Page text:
RiaSoR2 uploads wave of directives

Illustration/Waves4Power's WaveEl buoy (Photo: Waves4Power/Archive)

The Reliability in a Sea of Risk 2 (RiaSoR 2) project has published new reports on condition monitoring systems, numerical load analysis, and reliability assessment specifications for wave energy converters.

Building on first phase of the RiaSoR project, which developed a theoretical reliability assessment guideline for both wave and tidal energy converters – the second iteration of the project has released four reports for wave energy sector specifically.

The reports – developed by SP Technical Research Institute of Sweden (RISE), Alkit Communications, Cruz Atcheson Consulting Engineers, and Offshore Renewable Energy Catapult – feed the methodologies and training into the guideline developed in the first RiaSoR project.

“The reports give guidance on how to increase reliability of ocean energy devices by a structured approach ensuring increased uptime of critical components, more efficient maintenance campaigns and in the long run allow for knowledge-driven design,” Johannes Hüffmeier from RISE said.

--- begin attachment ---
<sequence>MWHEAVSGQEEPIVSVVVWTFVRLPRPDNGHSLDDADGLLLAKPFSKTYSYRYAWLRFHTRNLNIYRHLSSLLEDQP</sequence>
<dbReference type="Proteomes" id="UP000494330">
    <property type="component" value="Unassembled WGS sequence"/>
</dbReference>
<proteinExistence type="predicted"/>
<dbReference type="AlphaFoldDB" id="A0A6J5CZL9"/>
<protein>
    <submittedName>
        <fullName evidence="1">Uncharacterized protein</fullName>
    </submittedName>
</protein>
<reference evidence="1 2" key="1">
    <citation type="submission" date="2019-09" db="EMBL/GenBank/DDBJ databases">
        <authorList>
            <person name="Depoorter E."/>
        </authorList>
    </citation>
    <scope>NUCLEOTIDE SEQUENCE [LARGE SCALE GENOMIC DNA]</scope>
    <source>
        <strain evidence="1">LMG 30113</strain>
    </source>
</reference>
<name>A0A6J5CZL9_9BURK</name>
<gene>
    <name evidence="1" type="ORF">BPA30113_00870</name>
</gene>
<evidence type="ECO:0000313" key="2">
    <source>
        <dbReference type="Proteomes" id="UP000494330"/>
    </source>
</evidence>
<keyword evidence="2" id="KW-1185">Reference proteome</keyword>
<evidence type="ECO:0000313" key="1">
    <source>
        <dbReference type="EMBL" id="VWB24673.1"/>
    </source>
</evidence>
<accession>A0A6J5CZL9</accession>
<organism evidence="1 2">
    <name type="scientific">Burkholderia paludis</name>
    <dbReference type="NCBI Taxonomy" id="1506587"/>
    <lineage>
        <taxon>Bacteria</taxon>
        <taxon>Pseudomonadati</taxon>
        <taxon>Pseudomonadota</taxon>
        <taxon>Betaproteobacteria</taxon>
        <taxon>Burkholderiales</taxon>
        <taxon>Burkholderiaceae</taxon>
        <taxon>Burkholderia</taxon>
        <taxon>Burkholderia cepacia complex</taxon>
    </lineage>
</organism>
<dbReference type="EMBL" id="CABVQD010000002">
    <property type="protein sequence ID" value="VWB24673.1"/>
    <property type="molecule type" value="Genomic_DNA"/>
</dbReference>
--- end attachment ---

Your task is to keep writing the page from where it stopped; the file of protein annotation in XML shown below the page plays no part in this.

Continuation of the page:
The European Marine Energy Centre (EMEC), along with Synective Labs, CorPower Ocean, Waves4Power and Ocean Harvesting, also contributed to the newly released reports.

Funded by the Ocean Energy European Research Area Network (OCEANERA-NET), in association with the Swedish Energy Agency and Highlands and Islands Enterprise, RiaSoR2 aims to enable developers to validate their findings and establish a practical, condition-based monitoring platform to prepare for future arrays.

According to project developers, big data handling and processing will be vital to drive down operational expenditure of the marine energy arrays.

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